Perfect! Then we can wait 5 years for the first draft, 10 years for the final spec, and end up with requirements that are so complex and redundant that it'll take 3 times the memory available on most "smart" devices to implement. *LOL*
Good call -- I was using "grandma" as a proxy for "people who aren't that computer-savvy", but I imagine my mother who's in her 60's runs Lubuntu just fine
I used to be a big Logitech fan. Not any more.
I had one of their trackballs for close to 10 years. I was happy with it and loved it, so I bought a new one when it failed. The new one died in 9 months.
So I bought one of their mice, 'cause I've always had good luck with them. It died in 6 months.
Logitech makes absolute CRAP nowadays. There is no way in hell I'd trust them to keep my house working
they're going to find it hard to secure the financing and trade deals they're going to need to make this work.
I submit that current trade agreements such as TIPP only work to lower wages and shift jobs overseas. In which case a vote for independence would be very beneficial to the Scottish people.
Yes, it's the way most contries operate. The most benefit goes to the politically well connected.
Well, as a Californian I'm on the fence about that split. (Not that that's the one people were trying to get on the ballot. The North-South split actually makes *some* sense. And has ever since the Supreme court decided that the Californian Senate couldn't be elected based on geographic considerations rather than population considerations. (Even after the split, though, the agricultural areas would be underrepresented...for cetain definitions of underrepresented.)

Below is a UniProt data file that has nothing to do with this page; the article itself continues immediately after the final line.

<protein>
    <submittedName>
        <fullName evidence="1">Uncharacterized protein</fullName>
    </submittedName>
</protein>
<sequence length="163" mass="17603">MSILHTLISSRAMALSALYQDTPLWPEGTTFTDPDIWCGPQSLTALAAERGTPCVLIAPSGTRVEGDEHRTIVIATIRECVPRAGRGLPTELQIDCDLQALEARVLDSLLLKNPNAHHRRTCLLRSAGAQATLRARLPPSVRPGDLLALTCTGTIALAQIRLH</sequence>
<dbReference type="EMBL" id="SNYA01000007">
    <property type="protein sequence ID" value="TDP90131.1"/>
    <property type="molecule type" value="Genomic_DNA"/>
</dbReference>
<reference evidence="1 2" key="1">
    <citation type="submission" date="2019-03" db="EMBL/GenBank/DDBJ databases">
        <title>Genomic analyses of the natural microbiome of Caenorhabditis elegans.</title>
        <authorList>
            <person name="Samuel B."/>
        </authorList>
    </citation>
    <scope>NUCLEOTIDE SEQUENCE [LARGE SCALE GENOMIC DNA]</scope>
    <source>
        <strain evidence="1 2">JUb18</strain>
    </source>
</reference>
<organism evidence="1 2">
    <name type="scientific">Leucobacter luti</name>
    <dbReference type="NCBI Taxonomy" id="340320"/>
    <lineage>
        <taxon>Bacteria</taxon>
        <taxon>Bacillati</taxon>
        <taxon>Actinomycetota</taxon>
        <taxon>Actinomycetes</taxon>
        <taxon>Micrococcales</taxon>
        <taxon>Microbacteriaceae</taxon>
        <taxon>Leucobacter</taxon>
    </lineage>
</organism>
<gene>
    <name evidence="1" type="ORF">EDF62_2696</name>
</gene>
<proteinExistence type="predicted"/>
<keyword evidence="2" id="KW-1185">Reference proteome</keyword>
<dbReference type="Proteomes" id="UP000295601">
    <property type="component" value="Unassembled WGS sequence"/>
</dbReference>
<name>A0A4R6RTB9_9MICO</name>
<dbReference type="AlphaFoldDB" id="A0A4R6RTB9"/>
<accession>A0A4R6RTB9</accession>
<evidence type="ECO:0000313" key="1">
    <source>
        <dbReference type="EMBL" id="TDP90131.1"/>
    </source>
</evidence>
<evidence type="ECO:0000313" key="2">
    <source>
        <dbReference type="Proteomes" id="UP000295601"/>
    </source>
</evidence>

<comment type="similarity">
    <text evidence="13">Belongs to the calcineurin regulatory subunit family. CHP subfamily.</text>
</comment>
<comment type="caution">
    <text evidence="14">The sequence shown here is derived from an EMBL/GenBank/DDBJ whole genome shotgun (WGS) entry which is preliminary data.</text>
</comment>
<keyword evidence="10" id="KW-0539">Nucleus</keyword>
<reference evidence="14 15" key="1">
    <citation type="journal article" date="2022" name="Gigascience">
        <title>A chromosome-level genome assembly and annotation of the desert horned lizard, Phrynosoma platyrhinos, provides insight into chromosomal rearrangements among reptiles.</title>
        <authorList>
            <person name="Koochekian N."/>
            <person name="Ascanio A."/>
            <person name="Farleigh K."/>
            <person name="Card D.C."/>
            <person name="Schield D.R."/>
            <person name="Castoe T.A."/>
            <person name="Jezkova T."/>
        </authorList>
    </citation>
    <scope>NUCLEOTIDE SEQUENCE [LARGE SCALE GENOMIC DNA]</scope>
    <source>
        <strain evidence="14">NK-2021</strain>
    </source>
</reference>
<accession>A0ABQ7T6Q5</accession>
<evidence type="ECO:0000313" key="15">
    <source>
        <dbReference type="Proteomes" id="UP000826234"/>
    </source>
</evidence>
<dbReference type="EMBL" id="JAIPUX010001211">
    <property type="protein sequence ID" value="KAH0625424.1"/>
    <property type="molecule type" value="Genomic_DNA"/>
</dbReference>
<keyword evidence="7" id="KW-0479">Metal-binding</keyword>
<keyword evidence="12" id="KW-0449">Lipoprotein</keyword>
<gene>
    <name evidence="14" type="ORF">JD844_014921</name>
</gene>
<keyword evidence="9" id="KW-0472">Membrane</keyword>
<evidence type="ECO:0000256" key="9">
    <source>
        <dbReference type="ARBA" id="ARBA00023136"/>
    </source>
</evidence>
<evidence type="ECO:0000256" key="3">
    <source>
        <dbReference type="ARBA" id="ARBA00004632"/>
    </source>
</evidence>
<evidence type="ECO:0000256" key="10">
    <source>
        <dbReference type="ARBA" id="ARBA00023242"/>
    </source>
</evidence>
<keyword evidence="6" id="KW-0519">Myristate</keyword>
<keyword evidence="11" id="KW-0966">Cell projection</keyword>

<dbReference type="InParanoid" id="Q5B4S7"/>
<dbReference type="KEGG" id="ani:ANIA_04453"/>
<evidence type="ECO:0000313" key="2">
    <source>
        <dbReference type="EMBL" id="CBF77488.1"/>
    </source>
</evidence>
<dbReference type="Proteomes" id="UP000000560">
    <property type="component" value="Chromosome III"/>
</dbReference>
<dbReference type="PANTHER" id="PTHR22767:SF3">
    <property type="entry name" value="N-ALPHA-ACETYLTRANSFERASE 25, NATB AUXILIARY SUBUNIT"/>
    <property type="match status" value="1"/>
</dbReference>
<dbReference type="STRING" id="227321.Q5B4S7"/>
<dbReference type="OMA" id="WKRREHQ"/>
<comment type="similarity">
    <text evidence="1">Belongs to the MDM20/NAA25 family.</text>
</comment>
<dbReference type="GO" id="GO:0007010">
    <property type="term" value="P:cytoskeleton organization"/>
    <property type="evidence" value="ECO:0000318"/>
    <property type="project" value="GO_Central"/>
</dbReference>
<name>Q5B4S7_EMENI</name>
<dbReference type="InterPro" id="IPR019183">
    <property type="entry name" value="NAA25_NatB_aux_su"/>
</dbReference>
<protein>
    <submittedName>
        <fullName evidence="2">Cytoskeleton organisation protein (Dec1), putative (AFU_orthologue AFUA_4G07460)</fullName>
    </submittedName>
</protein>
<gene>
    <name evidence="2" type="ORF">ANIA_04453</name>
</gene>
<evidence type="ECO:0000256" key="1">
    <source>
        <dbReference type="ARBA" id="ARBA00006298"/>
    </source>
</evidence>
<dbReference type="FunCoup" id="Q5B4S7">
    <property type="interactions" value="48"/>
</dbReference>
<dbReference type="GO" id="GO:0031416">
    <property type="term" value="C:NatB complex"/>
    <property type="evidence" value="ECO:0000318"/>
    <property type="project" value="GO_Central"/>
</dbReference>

In the current situation it feels as if the Southern counties are using their dominance in population (i.e. representation) to pillage the Northern counties...though that's a bit more extreme that what they are actually doing. But as the drought deepens, the folk in the North are forced into severe water control measures, and the folk of the South are still watering their lawns and letting the overflow flow down the gutter. And some farmers are being forced to cut down parts of their orchards because they can't afford enough water for all of the trees. (So even in the North, the city dwellers are less pressed than the farmers.)
That said, even were such an amendment to pass (in the state) it would need the concurrence of the feds. (I don't know the details, but such an agreement is unlikely.)
Charles Stoss seems to believe that Britain is extracting wealth from Scotland. Perhaps he's wrong, but an earlier post above voiced the same opinion...and also agreed that DevoMax was the better choice...but one which had been manuvered off the ballot by politicians.
I think that Stoss is hoping that the nationalist party will become a lot less radical once they get the vote for independence. I don't know them (I live in the US and don't have any close ties to Scotland), but I'm a bit dubious about that.
I thought most of the oil had already been pumped out...of course, that was before fracking...
I know it's silly and old-fashioned to bring up the Constitution when discussing the creation of yet another sclerotic Federal Bureaucratic behemoth, but this proposal is ridiculous on its face. Even the absurdly over-stretched interstate commerce clause and general welfare clause do not even come close to justifying this sort of overreach by the Feds.